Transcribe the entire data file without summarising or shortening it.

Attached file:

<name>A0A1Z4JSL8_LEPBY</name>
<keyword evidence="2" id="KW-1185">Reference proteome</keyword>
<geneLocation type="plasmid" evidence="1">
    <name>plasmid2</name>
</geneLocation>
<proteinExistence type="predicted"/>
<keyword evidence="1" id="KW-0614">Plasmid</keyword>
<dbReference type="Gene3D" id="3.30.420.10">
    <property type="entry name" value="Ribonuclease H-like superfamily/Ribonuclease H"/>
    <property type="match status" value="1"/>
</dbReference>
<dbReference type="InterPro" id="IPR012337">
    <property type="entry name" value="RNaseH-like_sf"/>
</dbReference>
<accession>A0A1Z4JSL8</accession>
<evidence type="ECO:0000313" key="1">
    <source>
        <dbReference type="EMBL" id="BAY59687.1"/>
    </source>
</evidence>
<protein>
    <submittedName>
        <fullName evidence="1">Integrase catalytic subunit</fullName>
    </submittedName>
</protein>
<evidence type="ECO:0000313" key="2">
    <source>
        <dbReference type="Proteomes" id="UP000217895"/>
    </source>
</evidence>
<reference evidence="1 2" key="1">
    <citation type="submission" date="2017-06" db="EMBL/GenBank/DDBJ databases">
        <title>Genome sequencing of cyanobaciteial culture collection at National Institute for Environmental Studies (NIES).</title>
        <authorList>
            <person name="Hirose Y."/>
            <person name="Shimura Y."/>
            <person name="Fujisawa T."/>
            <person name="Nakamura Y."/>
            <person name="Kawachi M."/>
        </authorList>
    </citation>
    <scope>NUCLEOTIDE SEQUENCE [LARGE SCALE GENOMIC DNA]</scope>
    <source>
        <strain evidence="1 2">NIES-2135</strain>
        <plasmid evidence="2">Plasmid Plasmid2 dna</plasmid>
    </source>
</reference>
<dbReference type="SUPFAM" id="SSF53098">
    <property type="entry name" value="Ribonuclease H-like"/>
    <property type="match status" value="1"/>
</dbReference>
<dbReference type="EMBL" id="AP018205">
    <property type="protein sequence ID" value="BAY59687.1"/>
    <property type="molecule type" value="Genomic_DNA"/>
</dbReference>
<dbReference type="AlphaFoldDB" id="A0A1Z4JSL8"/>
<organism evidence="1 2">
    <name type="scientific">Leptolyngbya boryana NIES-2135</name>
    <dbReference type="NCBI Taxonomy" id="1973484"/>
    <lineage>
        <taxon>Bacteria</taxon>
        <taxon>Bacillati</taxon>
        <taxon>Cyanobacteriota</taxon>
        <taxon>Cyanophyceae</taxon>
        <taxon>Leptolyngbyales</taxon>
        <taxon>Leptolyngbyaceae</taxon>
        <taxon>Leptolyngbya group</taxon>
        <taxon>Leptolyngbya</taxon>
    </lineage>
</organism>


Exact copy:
<name>A0A1Z4JSL8_LEPBY</name>
<keyword evidence="2" id="KW-1185">Reference proteome</keyword>
<geneLocation type="plasmid" evidence="1">
    <name>plasmid2</name>
</geneLocation>
<proteinExistence type="predicted"/>
<keyword evidence="1" id="KW-0614">Plasmid</keyword>
<dbReference type="Gene3D" id="3.30.420.10">
    <property type="entry name" value="Ribonuclease H-like superfamily/Ribonuclease H"/>
    <property type="match status" value="1"/>
</dbReference>
<dbReference type="InterPro" id="IPR012337">
    <property type="entry name" value="RNaseH-like_sf"/>
</dbReference>
<accession>A0A1Z4JSL8</accession>
<evidence type="ECO:0000313" key="1">
    <source>
        <dbReference type="EMBL" id="BAY59687.1"/>
    </source>
</evidence>
<protein>
    <submittedName>
        <fullName evidence="1">Integrase catalytic subunit</fullName>
    </submittedName>
</protein>
<evidence type="ECO:0000313" key="2">
    <source>
        <dbReference type="Proteomes" id="UP000217895"/>
    </source>
</evidence>
<reference evidence="1 2" key="1">
    <citation type="submission" date="2017-06" db="EMBL/GenBank/DDBJ databases">
        <title>Genome sequencing of cyanobaciteial culture collection at National Institute for Environmental Studies (NIES).</title>
        <authorList>
            <person name="Hirose Y."/>
            <person name="Shimura Y."/>
            <person name="Fujisawa T."/>
            <person name="Nakamura Y."/>
            <person name="Kawachi M."/>
        </authorList>
    </citation>
    <scope>NUCLEOTIDE SEQUENCE [LARGE SCALE GENOMIC DNA]</scope>
    <source>
        <strain evidence="1 2">NIES-2135</strain>
        <plasmid evidence="2">Plasmid Plasmid2 dna</plasmid>
    </source>
</reference>
<dbReference type="SUPFAM" id="SSF53098">
    <property type="entry name" value="Ribonuclease H-like"/>
    <property type="match status" value="1"/>
</dbReference>
<dbReference type="EMBL" id="AP018205">
    <property type="protein sequence ID" value="BAY59687.1"/>
    <property type="molecule type" value="Genomic_DNA"/>
</dbReference>
<dbReference type="AlphaFoldDB" id="A0A1Z4JSL8"/>
<organism evidence="1 2">
    <name type="scientific">Leptolyngbya boryana NIES-2135</name>
    <dbReference type="NCBI Taxonomy" id="1973484"/>
    <lineage>
        <taxon>Bacteria</taxon>
        <taxon>Bacillati</taxon>
        <taxon>Cyanobacteriota</taxon>
        <taxon>Cyanophyceae</taxon>
        <taxon>Leptolyngbyales</taxon>
        <taxon>Leptolyngbyaceae</taxon>
        <taxon>Leptolyngbya group</taxon>
        <taxon>Leptolyngbya</taxon>
    </lineage>
</organism>